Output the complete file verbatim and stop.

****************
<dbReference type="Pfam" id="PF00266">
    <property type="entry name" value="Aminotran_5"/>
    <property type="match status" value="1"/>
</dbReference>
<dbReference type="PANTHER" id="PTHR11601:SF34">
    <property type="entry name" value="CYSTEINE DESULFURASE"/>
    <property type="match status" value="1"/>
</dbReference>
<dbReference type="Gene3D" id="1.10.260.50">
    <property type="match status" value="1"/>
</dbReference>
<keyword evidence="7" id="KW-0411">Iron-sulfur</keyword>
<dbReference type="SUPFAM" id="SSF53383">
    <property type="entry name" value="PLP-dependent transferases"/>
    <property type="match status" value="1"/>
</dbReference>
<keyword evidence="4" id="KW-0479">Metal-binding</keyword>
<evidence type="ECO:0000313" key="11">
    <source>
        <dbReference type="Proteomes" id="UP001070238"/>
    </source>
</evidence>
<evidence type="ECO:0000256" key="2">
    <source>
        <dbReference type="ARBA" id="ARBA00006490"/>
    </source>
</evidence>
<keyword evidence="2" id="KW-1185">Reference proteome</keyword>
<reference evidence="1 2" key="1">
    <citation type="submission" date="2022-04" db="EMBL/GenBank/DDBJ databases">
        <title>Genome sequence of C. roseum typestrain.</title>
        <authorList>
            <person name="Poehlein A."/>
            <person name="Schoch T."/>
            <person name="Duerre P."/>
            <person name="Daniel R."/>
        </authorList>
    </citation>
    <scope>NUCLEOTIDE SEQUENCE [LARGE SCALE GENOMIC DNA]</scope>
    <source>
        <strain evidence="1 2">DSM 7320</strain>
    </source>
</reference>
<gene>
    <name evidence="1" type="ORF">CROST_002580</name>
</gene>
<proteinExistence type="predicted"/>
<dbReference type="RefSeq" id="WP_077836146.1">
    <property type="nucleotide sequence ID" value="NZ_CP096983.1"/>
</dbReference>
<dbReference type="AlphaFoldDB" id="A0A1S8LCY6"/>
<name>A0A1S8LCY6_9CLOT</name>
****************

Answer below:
<dbReference type="Pfam" id="PF00266">
    <property type="entry name" value="Aminotran_5"/>
    <property type="match status" value="1"/>
</dbReference>
<dbReference type="PANTHER" id="PTHR11601:SF34">
    <property type="entry name" value="CYSTEINE DESULFURASE"/>
    <property type="match status" value="1"/>
</dbReference>
<dbReference type="Gene3D" id="1.10.260.50">
    <property type="match status" value="1"/>
</dbReference>
<keyword evidence="7" id="KW-0411">Iron-sulfur</keyword>
<dbReference type="SUPFAM" id="SSF53383">
    <property type="entry name" value="PLP-dependent transferases"/>
    <property type="match status" value="1"/>
</dbReference>
<keyword evidence="4" id="KW-0479">Metal-binding</keyword>
<evidence type="ECO:0000313" key="11">
    <source>
        <dbReference type="Proteomes" id="UP001070238"/>
    </source>
</evidence>
<evidence type="ECO:0000256" key="2">
    <source>
        <dbReference type="ARBA" id="ARBA00006490"/>
    </source>
</evidence>
<keyword evidence="2" id="KW-1185">Reference proteome</keyword>
<reference evidence="1 2" key="1">
    <citation type="submission" date="2022-04" db="EMBL/GenBank/DDBJ databases">
        <title>Genome sequence of C. roseum typestrain.</title>
        <authorList>
            <person name="Poehlein A."/>
            <person name="Schoch T."/>
            <person name="Duerre P."/>
            <person name="Daniel R."/>
        </authorList>
    </citation>
    <scope>NUCLEOTIDE SEQUENCE [LARGE SCALE GENOMIC DNA]</scope>
    <source>
        <strain evidence="1 2">DSM 7320</strain>
    </source>
</reference>
<gene>
    <name evidence="1" type="ORF">CROST_002580</name>
</gene>
<proteinExistence type="predicted"/>
<dbReference type="RefSeq" id="WP_077836146.1">
    <property type="nucleotide sequence ID" value="NZ_CP096983.1"/>
</dbReference>
<dbReference type="AlphaFoldDB" id="A0A1S8LCY6"/>
<name>A0A1S8LCY6_9CLOT</name>